1. Any prior echocardiographic measurement of LVEF <45% 2. Acute coronary syndrome (including myocardial infarction), cardiac surgery, other major cardiovascular surgery, or percutaneous coronary intervention within 3 months 3. Known unrevascularized epicardial coronary artery disease (> 50% stenosis in any major epicardial coronary artery) 4. Current acute decompensated heart failure requiring augmented therapy with intravenous diuretic agents, vasodilator agents, and/or inotropic drugs 5. Patients who require treatment with 2 or more of the following: an angiotensin converting enzyme inhibitor, an angiotensin receptor blocker, or a renin inhibitor 6. History of hypersensitivity to any of the study drugs or to drugs of similar chemical classes 7. Patients with a known history of angioedema 8. Probable alternative diagnoses that in the opinion of the investigator could account for the patient's heart failure symptoms such as significant pulmonary disease (including primary pulmonary hypertension), anaemia, or obesity. Specifically, patients with the following are excluded: 1. Severe pulmonary disease including chronic obstructive pulmonary disease (i.e., requiring home oxygen therapy, chronic oral steroid therapy or hospitalized for pulmonary decompensation within 12 months) or 2. Haemoglobin <10 g/dl, or 3. Body mass index >40 kg/m2 9. Patients with any of the following: 1. Systolic blood pressure (SBP) ≥180 mm Hg at entry, or 2. SBP >150 mm Hg and <180 mm Hg at entry unless the patient is receiving 3 or more antihypertensive drugs. 3. SBP <110 mm Hg at entry 10. Current participation in another investigational drug or device. 11. Patients with history of any dilated cardiomyopathy, including peripartum cardiomyopathy, chemotherapy-induced cardiomyopathy, or viral myocarditis 12. Evidence of right-sided heart failure in the absence of left-sided structural heart disease 13. Known pericardial constriction, genetic hypertrophic cardiomyopathy, or infiltrative cardiomyopathy 14. Clinically significant congenital heart disease that could be the cause of the patient's symptoms and signs of heart failure 15. Presence of hemodynamically significant valvular heart disease in the opinion of the investigator 16. Stroke, transient ischemic attack, carotid surgery, or carotid angioplasty within the 3 months 17. Carotid artery disease or valvular heart disease likely to require surgical or percutaneous intervention during the trial 18. Life-threatening or uncontrolled dysrhythmia, including symptomatic or sustained ventricular tachycardia and atrial fibrillation or atrial flutter with a resting ventricular rate >110 beats per minute 19. Patients with a cardiac resynchronization therapy device 20. Patients with prior major organ transplant or intent to transplant (i.e., on transplant list) 21. Any surgical or medical condition that in the opinion of the investigator may place the patient at higher risk from his/her participation in the study or is likely to prevent the patient from complying with the requirements of the study or completing the study 22. Any surgical or medical condition that might significantly alter the absorption, distribution, metabolism, or excretion of study drugs, including but not limited to any of the following: any history of pancreatic injury, pancreatitis, or evidence of impaired pancreatic function/injury within the past 5 years 23. Evidence of hepatic disease as determined by any 1 of the following: SGOT (AST) or SGPT (ALT) values exceeding 3× the upper limit of normal, bilirubin >1.5 mg/dl at entry 24. Patients with severe renal impairment of the following: eGFR <30 ml/min/1.73 m2 as calculated by the Modification in Diet in Renal Disease (MDRD) formula at entry 25. Presence of known functionally significant bilateral renal artery stenosis 26. Patients with serum potassium >5.2 mmol/l (mEq/l) at entry 27. History or presence of any other disease with a life expectancy of <3 years 28. History of noncompliance to medical regimens and patients who are considered potentially unreliable 29. History or evidence of drug or alcohol abuse within the past 12 months 30. Persons directly involved in the execution of this protocol 31. History of malignancy of any organ system (other than localized basal or squamous cell carcinoma of the skin or localized prostate cancer), treated or untreated, within the past 5 years, regardless of whether there is evidence of local recurrence or metastases 32. Pregnant or nursing (lactating) women 33. Women of child-bearing potential 34. Contraindications to CMR (claustrophobia, implanted medical devices like pacemakers / defibrillators, cochlear implants, intracranial clips, iron fragments in eyes, inability to lie flat for the scanning period) 35. Contraindications to Gadolinium (eGFR <30 ml/min/1.73 m2 as calculated by the MDRD formula at entry or previous know serious allergy) 36. Contraindications to Adenosine (second or third-degree atrioventricular block, asthma, concurrent dipyridamole use)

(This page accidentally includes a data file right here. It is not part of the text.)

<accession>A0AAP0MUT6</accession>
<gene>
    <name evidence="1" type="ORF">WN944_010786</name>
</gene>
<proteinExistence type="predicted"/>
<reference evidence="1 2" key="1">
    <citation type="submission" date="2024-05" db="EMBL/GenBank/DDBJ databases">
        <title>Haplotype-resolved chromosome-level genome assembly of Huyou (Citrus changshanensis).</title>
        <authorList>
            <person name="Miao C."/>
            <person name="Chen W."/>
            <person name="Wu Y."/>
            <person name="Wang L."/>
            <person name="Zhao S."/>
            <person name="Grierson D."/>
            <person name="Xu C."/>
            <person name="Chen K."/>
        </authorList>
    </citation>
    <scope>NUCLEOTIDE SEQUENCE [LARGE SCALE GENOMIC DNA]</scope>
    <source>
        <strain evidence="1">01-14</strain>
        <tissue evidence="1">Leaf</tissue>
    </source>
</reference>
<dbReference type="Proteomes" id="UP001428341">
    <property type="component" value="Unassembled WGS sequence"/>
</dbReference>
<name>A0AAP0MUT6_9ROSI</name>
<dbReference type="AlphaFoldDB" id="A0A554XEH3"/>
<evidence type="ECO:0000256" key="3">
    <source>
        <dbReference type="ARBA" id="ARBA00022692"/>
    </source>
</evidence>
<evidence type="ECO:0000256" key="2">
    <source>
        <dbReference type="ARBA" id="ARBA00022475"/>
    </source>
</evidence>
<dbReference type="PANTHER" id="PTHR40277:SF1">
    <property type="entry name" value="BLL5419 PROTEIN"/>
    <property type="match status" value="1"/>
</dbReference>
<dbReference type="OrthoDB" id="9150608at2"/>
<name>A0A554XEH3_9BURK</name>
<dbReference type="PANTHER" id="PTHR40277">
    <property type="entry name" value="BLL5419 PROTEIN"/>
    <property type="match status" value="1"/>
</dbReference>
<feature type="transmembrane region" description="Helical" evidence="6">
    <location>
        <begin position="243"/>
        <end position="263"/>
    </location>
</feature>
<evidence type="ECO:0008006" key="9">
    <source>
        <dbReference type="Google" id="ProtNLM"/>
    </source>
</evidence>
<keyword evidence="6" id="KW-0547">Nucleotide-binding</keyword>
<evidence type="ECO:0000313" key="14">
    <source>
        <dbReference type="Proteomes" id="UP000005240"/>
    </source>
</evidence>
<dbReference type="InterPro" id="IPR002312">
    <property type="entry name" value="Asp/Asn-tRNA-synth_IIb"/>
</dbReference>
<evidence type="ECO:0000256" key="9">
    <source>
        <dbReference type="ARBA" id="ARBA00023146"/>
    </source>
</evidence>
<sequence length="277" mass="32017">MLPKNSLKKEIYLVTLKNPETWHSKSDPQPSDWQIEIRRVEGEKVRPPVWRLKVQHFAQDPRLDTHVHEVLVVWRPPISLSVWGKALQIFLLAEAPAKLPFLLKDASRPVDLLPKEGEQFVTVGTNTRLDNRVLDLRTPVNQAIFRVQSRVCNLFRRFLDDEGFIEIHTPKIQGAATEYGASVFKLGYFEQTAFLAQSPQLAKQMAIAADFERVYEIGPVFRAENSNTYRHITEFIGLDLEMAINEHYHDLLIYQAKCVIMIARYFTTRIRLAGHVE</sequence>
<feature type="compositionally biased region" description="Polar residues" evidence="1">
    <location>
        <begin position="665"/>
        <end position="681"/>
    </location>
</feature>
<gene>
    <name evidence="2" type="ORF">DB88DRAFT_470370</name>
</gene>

Gender Eligibility: All